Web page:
client (TOTAL #JOB: 1000), 1 job is in state CleanUp, 423 jobs are fully
  processed (Done) and 576 are in state WaitingForStateChanges

  The test ran from about 21:14 to 21:48 and took about 34 min.
  After 11 minutes all 1000 jobs had been submitted by the client.

  Jobs in states Done (1), WaitingForStateChanges (2) and PendingHold (3)
  don't cause work for the container, since they are fully processed (1),
  waiting for a signal from the SchedulerEventGenerator (2) or waiting
  to get released from the hold state by Condor on the client side (3).

  What can be seen in the attached file is, that during each snapshot there
  are really not many resources that need to be processed. The biggest
  amount of resources is either done or waiting, especially after all 1000
  jobs had been submitted by the client (about 21:25).
  So the container really doesn't have much work to do. We are not faster
  because the Condor-pool on the server-side is throttling performance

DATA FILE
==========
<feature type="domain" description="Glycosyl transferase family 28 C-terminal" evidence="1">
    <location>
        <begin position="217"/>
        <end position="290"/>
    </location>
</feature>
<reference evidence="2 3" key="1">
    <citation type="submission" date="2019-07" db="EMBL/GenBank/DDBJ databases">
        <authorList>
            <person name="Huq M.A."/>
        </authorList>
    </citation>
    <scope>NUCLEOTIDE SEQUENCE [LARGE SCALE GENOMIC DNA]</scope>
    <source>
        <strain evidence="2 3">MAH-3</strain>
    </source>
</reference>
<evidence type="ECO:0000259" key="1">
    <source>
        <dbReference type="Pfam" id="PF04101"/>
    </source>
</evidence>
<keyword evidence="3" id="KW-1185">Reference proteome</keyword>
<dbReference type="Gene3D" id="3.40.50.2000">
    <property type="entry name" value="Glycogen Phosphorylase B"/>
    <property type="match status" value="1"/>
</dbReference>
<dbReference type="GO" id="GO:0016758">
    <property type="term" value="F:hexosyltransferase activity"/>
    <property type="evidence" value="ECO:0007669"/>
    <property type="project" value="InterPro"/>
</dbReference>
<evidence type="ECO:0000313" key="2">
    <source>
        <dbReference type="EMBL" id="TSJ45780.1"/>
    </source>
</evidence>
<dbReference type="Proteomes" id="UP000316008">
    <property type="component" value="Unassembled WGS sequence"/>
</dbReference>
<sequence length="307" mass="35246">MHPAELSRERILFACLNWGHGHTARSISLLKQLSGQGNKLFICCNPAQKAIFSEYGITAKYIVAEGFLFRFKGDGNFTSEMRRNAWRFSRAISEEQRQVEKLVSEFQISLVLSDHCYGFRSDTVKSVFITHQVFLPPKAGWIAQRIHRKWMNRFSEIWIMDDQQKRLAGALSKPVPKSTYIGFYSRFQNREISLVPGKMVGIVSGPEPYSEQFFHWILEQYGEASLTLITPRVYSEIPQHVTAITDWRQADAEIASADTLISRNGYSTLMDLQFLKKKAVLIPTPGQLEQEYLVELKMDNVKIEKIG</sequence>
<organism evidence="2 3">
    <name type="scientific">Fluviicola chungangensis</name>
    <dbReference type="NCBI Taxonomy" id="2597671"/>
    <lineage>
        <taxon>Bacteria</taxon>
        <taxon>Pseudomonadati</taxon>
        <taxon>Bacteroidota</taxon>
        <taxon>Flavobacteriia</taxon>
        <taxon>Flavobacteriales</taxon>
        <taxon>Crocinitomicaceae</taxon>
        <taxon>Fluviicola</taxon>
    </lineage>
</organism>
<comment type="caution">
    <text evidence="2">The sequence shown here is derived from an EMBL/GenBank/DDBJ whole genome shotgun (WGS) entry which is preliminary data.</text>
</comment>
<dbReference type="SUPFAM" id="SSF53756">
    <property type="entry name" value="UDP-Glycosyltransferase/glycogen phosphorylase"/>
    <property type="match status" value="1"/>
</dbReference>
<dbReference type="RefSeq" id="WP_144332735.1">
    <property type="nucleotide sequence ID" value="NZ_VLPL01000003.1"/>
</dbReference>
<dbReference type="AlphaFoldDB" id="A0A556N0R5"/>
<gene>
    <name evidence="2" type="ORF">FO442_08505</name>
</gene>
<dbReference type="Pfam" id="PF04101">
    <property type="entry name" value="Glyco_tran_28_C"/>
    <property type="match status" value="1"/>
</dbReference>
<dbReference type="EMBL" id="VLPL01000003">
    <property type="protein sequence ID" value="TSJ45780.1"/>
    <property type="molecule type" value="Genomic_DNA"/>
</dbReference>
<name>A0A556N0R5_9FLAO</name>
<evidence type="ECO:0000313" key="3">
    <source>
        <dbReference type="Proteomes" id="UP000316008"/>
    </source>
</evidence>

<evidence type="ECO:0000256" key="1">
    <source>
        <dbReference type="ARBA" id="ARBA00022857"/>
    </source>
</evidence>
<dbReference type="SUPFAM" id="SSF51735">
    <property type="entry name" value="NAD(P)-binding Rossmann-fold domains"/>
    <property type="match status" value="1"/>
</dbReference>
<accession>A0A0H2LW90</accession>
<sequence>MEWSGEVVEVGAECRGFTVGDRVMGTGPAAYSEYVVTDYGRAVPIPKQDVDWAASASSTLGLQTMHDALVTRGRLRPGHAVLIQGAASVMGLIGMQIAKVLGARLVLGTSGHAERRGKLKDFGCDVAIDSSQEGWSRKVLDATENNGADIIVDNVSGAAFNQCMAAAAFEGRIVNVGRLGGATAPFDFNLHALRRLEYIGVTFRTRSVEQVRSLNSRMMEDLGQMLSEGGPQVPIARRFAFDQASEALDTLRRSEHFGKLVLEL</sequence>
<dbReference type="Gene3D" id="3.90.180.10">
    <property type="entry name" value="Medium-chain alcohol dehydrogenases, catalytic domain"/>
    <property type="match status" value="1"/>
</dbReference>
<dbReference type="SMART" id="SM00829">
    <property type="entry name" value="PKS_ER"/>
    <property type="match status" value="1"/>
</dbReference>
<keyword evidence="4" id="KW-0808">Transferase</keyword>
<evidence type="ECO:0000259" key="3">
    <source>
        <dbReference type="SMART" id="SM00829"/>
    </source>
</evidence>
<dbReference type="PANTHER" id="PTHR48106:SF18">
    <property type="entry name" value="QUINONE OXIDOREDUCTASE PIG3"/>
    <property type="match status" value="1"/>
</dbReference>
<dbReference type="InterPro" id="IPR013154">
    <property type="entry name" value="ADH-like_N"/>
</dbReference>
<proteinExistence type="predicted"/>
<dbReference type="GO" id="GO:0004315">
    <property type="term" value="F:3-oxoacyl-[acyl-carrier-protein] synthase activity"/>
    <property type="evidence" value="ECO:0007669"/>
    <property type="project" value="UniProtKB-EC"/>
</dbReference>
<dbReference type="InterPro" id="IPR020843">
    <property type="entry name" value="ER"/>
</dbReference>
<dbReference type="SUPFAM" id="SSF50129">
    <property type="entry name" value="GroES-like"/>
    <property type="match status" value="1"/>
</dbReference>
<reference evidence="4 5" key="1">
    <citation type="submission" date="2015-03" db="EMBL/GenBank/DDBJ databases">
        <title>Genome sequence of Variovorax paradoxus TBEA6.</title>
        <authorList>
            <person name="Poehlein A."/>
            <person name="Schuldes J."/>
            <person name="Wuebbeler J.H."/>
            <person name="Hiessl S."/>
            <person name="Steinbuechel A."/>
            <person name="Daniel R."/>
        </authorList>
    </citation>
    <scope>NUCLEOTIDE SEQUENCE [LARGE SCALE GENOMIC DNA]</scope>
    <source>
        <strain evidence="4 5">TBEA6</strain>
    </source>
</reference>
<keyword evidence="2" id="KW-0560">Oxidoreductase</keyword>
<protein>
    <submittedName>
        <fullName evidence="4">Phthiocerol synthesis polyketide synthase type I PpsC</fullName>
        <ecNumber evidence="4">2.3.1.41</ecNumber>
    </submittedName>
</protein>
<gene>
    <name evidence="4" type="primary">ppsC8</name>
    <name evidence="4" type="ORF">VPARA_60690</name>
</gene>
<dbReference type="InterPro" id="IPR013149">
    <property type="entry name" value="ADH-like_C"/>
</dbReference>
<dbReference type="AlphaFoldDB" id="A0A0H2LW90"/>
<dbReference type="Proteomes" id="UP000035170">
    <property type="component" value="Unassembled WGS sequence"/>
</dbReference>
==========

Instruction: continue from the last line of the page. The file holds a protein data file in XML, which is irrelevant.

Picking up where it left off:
and not because GRAM4 is slow here.
  I watched the pool during the test and found that jobs are processed
  until the very end of the test. So it's not the case that Condor is fast
  and the SchedulerEventGenerator doesn't react fast enough.
  Our pool is able to process about 30 jobs per minute, at least when so
  so many jobs (500-600) are queued. I assume this is management overhead.

  Jobs with staging is another issue.
------- Comment #11 From 2006-11-13 03:39:47 -------
Latest tests:

Concurrent job submission from Condor-G -> GRAM4
This time with the code that supposed to work.

I ran the following 3 scenarios (same like on 

1. stageIn, stageOut, shared job directory
2. no staging, shared job directory
3. stageIn, stageOut, fileCleanUp, unique job directory

(i know, the ordering is strange ... but i forgot to change it)